To measure triglyceride content (TG, mg/dL) in liver, lipid extraction from ~0.2 g of liver was performed using a chloroform/methanol (2:1) solution and processed as described previously [28]. TG was analyzed using an enzyme assay kit (Asan Pharmaceutical Co., Seoul, Korea) and normalized by protein (mg TG/g protein).

2.4. Hematoxylin and Eosin (H&E) Staining and Adipocyte Size Measurement

Upon sacrificing of mice, liver and adipose tissues were dissected and immediately fixed in 10% buffered formalin for histology assessment. Fixed samples were dehydrated in graded alcohol, and embedded in paraffin. Paraffin-embedded blocks were sectioned into thickness of 5–7 μm. Sections were deparaffinized in xylene, dehydrated with graded alcohol, and processed for hematoxylin and eosin (H&E) staining as described previously [28]. Bright-field images were obtained by a Leica microscope (Leica DM 2500, Leica, IL, USA) under 20× magnification. H&E sections of epididymal adipose tissue were used for size determination/quantification. Adipocyte size was quantified using Image J and Adiposoft from the National Institutes of Health (NIH).

2.5. Total Polyphenol and Flavonoid Contents of Ginger Extract

The total polyphenol and flavonoid contents of the ginger extract were analyzed using the modified Folin–Ciocalteu and aluminum chloride method as previously described [29]. Total polyphenol and flavonoid results were expressed as gallic acid concentration equivalents and catechin equivalents, respectively.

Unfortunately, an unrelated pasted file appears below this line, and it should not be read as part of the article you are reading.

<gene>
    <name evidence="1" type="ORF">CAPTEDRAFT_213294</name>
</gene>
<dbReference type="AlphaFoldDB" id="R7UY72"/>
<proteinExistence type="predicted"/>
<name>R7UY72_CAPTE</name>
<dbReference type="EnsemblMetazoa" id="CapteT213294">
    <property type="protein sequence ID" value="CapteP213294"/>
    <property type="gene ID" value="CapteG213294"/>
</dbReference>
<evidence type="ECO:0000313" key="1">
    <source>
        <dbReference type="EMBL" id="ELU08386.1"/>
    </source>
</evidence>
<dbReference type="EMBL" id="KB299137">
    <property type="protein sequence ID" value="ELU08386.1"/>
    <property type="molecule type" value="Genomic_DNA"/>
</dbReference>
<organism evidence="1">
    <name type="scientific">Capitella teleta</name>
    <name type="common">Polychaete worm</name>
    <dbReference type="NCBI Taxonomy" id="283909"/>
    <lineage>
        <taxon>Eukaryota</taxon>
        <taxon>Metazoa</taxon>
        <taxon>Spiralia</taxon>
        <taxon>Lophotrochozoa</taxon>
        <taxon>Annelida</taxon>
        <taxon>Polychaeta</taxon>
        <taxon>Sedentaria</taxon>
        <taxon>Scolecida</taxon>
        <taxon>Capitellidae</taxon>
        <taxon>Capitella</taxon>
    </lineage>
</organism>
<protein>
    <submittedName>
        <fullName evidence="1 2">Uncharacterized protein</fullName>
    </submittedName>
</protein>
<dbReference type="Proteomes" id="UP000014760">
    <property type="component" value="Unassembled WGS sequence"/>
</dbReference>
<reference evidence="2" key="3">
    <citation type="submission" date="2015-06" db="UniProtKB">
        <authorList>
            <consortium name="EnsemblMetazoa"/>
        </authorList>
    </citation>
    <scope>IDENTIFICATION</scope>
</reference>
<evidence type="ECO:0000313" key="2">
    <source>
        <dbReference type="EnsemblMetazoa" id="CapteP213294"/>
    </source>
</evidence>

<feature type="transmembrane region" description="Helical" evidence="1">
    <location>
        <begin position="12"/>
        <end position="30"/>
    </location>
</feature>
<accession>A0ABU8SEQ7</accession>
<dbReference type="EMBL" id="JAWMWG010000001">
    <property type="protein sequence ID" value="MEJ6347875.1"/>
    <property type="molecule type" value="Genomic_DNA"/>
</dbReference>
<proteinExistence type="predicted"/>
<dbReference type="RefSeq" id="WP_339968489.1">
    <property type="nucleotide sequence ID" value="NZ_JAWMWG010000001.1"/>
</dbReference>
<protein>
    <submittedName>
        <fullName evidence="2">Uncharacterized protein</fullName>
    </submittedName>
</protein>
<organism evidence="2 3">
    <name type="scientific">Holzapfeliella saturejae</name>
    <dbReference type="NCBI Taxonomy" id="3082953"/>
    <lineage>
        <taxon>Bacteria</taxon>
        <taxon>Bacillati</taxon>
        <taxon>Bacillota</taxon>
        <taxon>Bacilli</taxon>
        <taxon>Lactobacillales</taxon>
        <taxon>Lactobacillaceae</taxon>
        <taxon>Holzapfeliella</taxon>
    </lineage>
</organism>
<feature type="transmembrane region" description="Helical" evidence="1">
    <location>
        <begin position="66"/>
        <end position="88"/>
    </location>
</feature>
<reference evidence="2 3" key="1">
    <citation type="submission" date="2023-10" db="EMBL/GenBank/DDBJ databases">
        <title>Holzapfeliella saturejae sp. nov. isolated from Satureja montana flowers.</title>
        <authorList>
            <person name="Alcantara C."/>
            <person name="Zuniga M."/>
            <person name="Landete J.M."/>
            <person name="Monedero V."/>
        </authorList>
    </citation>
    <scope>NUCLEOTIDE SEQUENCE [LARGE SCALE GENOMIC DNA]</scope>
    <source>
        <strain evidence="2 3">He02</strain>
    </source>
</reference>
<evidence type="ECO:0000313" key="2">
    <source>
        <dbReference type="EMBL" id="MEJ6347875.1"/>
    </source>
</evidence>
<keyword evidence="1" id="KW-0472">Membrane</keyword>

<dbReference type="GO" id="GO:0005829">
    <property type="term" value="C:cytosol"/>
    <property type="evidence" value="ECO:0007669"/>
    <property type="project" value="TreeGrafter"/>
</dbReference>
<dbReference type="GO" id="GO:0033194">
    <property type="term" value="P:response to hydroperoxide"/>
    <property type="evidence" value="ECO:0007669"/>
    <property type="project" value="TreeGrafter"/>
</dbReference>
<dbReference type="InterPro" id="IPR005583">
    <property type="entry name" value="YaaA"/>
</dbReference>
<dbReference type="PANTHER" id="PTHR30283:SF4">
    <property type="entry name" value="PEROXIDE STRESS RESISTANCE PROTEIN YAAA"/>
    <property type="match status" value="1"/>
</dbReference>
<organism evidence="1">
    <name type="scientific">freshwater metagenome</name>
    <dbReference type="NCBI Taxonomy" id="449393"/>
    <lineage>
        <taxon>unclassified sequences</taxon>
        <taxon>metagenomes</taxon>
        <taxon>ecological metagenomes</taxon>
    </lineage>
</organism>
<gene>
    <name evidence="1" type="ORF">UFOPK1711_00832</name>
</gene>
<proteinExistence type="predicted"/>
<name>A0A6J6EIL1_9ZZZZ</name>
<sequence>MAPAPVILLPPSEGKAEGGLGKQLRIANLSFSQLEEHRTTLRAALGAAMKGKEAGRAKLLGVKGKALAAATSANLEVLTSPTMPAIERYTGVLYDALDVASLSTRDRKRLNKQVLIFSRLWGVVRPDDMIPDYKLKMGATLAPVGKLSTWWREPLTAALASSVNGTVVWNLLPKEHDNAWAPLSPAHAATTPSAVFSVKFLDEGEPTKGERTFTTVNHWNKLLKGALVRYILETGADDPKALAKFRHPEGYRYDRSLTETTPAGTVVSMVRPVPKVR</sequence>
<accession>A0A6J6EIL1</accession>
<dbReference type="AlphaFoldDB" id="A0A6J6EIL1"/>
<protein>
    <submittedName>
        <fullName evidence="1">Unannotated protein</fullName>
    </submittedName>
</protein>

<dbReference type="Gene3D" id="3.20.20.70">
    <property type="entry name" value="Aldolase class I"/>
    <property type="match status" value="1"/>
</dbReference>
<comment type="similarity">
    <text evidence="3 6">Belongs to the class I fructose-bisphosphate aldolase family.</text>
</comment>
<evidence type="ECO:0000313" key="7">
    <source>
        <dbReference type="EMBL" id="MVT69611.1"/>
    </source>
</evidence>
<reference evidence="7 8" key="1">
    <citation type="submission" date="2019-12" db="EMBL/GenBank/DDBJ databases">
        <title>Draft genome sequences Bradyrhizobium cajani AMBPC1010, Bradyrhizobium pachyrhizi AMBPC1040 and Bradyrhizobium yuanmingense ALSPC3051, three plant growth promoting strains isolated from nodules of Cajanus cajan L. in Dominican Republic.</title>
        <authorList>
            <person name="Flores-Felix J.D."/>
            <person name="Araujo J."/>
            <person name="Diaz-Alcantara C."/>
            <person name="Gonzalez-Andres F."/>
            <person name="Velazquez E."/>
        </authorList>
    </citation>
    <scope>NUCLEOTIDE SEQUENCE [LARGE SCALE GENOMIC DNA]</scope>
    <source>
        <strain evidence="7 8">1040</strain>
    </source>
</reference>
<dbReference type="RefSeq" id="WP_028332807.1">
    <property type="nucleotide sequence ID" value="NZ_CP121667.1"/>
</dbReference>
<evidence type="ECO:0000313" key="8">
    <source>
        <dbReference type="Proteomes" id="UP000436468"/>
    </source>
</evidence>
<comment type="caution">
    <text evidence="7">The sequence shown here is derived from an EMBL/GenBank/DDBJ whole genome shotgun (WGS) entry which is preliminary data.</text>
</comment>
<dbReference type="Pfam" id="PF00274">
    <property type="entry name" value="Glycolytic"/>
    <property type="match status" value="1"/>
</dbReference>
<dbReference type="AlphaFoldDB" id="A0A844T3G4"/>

2.6. Cell Culture and Cell Viability Assay

The 3T3-L1 cells (ATCC® CL-173™, Manassas, VA, USA) were cultured in basal medium (DMEM with penicillin/streptomycin and 2 mM l-glutamine (Sigma Chemical Co., St. Louis, MO, USA) supplemented with 10% newborn calf serum (Linus, Madrid, Spain) as described previously [29]. The 3T3-L1 cells were seeded into six-well plates and cultured until they reached confluence. After 2 days, when the cells reached confluence (referred to as day 0), 3T3-L1 cells were induced to differentiation in a basal medium containing 10% FBS (Gibco, Grand Island, NY, USA), 1 μM dexamethasone (Sigma), 0.5 mM 3-isobutyl-1-methylxanthine (Sigma), and 2 nM insulin (Sigma) for 48 h. Then, cells were cultured in basal medium containing 10% FBS with 2 nM insulin for 2 days and without insulin for an additional 7–10 days. To measure the impact of ginger extract on lipid accumulation in adipocytes, cells were treated with ginger extract during differentiation until day 7, then stained with Oil Red O (ORO) as described previously [29].